Breivik on Feminism and Islamization

10 minutes to read
Article
Audry Bron
26/02/2019

Anders Breivik, the so-called 'lone wolf' who committed the mass attack on Utoya in Norway, argues in his manifesto that the women's liberation movements of the West have resulted in an Islamization of Europe. How did he come to this conclusion?

“Well congratulations to Western European women. You’ve succeeded in harassing and ridiculing your own sons into suppressing many of their masculine instincts. To your surprise, you didn’t enter a feminist Nirvana, but paved the way for an unfolding Islamic hell.”  (Breivik, 2011)

'The lone wolf" is the name given to Anders Breivik after his mass attack in 2011 on the island Utoya in Norway. The drive behind his action was based on an extreme ideology which is systematically expressed in his manifesto. The quote used above can be considered a clear and concise synthesis of Breivik's thinking about feminism: the belief that the growing power of women through feminist movements in Western Europe leads to the weakening of society and the future domination of Islamic populations. In addition to his determined conviction of being on the political right, his words are full of anger and resentment towards Western women who, according to him, are responsible for the decline of their own society.  

Breivik’s manifesto shows that he developed his ideology over the years principally through the use of the Internet to gain information and to get in contact with a community of people who shared his ideas.

Breivik’s manifesto shows that he developed his ideology over the years principally through the use of the Internet to gain information and to get in contact with a community of people who shared his ideas. With the current pace of globalization and online network development of the contemporary society, it is clear that there are significant changes that force every society to adapt. Sometimes this happens in manners that are not accepted by all its members. In order to better understand the way in which Breivik and his consorts think the feminism would pave the way for Islamization, this article will analyze the contents of the manifesto and the sources on which it is based.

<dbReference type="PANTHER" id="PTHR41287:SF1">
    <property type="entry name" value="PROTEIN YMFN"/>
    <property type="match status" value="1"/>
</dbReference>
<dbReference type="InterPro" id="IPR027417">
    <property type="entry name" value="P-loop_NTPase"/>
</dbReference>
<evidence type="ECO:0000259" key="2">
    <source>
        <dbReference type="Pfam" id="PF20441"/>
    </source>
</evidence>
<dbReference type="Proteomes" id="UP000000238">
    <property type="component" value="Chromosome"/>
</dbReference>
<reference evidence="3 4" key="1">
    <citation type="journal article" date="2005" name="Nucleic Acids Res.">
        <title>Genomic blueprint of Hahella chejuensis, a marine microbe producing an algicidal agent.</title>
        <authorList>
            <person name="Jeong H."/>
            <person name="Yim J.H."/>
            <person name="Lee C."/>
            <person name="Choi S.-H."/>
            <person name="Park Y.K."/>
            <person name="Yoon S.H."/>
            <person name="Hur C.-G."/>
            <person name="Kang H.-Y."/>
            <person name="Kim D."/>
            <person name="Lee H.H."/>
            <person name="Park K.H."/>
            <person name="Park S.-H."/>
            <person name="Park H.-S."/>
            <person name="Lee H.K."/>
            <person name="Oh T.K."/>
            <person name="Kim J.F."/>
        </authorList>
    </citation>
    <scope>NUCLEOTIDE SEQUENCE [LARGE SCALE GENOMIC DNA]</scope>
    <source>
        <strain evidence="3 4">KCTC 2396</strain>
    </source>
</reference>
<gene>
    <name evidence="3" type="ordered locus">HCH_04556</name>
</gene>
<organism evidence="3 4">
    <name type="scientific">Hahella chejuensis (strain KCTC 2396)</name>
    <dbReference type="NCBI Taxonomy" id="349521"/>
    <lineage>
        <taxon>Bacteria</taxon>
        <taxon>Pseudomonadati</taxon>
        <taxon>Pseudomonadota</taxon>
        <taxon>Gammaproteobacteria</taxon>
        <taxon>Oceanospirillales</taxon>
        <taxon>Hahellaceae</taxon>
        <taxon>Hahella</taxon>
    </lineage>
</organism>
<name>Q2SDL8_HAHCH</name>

How feminism weakens society

In his manifesto, titled 2083 – A European Declaration of Independence (2011), Breivik develops a theory of feminism, in which feminists are guilty of the big drama he believes to be witnessing. Breivik claims that the trendy feminists nowadays have been demolishing the dynamically protective social mechanism of the Western European world, which was traditionally led and stabilized by male force. In the name of egalitarianism and anti-discrimination, radical feminists generously open a door for multiculturalism and a mass of Muslim immigration, which would later act like intruders and ways to bounce back such a tolerant yet weak society because of the disqualification of masculinity.

Furthermore, he states that it is the alignment of the “Third-Worldism” between feminists and Islamists and the long-standing culture of victimhood rooted in patriarchy that make feminists stand against white men, while letting down their vigilance to non-white enemies.

Breivik more specifically argues that this soft feminist society is allowing the erosion of the subsistence of European society, which leads to low fertility rates and “the latest wave of radical feminism has severely wounded the family structure of the Western world.” (Breivik, 2011) He blames feminists for weakening family structure by increasing the number of divorces and decreasing the birth of children in the name of their freedom.